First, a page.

Maritime Industry and Human Rights: Shipbreaking

Naquib Hossain (cc-by-2.0)

Shipbreaking is one the world's most dirty and dangerous industries. The vast majority of world's end-of-life ships are broken down - by hand - on the shores of South Asia.

On the one hand, workers, often exploited migrants, suffer loss of life, accidents, and occupational diseases due to unsafe working conditions and exposure to toxic fumes and materials. On the other hand, coastal ecosystems and the local communities depending on them are devastated by toxic spills and other types of pollution from breaking vessels on beaches. As such, the negative consequences of shipbreaking are real and felt by many.

Safer and cleaner methods of ship recycling already exist but until the global community shows leadership and forces toxic ships off the beach, the shipping and shipbreaking industries will continue their race to the bottom.

Get RSS feed of these results

Related stories and components

Article
30 July 2018

Study by Human Rights at Sea & University of Bristol highlights human rights abuses at sea, and the challenges in monitoring & reporting them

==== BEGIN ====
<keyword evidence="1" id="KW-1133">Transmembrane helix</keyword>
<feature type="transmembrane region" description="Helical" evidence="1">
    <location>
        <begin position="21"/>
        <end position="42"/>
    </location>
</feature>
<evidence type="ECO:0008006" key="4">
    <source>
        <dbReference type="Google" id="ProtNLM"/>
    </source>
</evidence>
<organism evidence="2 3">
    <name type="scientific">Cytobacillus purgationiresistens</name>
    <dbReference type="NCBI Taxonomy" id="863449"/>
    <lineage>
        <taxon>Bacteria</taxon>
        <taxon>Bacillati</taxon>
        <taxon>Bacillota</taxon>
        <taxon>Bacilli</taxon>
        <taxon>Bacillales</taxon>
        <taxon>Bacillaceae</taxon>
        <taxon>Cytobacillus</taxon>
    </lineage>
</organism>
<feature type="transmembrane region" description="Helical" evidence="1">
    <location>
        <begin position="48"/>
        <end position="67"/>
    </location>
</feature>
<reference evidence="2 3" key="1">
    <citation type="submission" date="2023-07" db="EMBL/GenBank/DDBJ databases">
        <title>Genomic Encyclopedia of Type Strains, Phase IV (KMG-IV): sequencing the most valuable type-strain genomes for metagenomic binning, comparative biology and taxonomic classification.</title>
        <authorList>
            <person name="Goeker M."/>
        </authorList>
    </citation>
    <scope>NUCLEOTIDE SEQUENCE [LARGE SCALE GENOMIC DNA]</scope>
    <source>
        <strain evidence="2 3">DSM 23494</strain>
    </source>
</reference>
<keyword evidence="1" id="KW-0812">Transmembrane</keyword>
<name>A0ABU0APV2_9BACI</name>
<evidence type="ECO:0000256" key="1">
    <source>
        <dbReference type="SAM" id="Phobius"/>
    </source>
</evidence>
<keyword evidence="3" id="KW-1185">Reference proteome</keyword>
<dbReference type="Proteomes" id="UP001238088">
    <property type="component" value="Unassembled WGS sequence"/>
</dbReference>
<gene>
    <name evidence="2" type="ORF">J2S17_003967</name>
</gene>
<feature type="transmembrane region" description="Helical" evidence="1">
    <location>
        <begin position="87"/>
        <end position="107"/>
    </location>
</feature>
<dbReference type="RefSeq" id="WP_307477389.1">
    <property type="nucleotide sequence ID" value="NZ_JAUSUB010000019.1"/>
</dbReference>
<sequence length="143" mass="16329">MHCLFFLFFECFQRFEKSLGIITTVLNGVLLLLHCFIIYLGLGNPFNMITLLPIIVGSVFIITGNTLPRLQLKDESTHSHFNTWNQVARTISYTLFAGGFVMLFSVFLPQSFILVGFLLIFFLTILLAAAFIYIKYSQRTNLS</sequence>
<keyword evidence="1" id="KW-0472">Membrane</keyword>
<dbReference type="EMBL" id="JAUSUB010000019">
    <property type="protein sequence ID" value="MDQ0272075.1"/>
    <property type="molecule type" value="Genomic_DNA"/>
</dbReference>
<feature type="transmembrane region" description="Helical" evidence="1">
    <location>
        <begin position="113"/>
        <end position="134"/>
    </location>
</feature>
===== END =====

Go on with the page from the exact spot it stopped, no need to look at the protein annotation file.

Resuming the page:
"HRAS & University of Bristol Publish ‘Flag States and Human Rights’ Report", 24 July 2018...

Read more

Article
23 January 2019

Dutch ship-owner fined for beaching ship in India under conditions causing damage to environment & health

Author: Hellenic Shipping News

"Another Dutch ship owner faces huge fine for having beached a vessel", 21 January 2019...

Read more

Article
6 February 2019
+ Deutsch - Hide

Author: Public Eye

"Wo Schiffe sich zum Sterben verstecken", Januar 2019...

Read more

Article
6 February 2019

Shipping industry exploits loopholes in intl. law to break up ships in South Asia under dangerous conditions for workers & environment, finds report

Author: Public Eye

"Where ships go to die", January 2019...

Read more